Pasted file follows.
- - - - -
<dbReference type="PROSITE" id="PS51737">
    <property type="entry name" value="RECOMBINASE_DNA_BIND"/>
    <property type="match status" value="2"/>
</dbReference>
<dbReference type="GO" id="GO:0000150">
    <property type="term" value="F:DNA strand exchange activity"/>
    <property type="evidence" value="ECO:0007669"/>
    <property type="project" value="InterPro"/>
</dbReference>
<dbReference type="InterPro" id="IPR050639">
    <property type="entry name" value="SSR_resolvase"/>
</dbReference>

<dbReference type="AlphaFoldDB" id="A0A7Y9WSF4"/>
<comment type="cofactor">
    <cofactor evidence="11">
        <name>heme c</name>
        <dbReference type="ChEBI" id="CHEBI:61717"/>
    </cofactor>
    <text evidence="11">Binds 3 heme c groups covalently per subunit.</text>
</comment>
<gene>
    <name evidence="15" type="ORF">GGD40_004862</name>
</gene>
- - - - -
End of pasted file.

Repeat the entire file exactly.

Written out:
<dbReference type="PROSITE" id="PS51737">
    <property type="entry name" value="RECOMBINASE_DNA_BIND"/>
    <property type="match status" value="2"/>
</dbReference>
<dbReference type="GO" id="GO:0000150">
    <property type="term" value="F:DNA strand exchange activity"/>
    <property type="evidence" value="ECO:0007669"/>
    <property type="project" value="InterPro"/>
</dbReference>
<dbReference type="InterPro" id="IPR050639">
    <property type="entry name" value="SSR_resolvase"/>
</dbReference>

<dbReference type="AlphaFoldDB" id="A0A7Y9WSF4"/>
<comment type="cofactor">
    <cofactor evidence="11">
        <name>heme c</name>
        <dbReference type="ChEBI" id="CHEBI:61717"/>
    </cofactor>
    <text evidence="11">Binds 3 heme c groups covalently per subunit.</text>
</comment>
<gene>
    <name evidence="15" type="ORF">GGD40_004862</name>
</gene>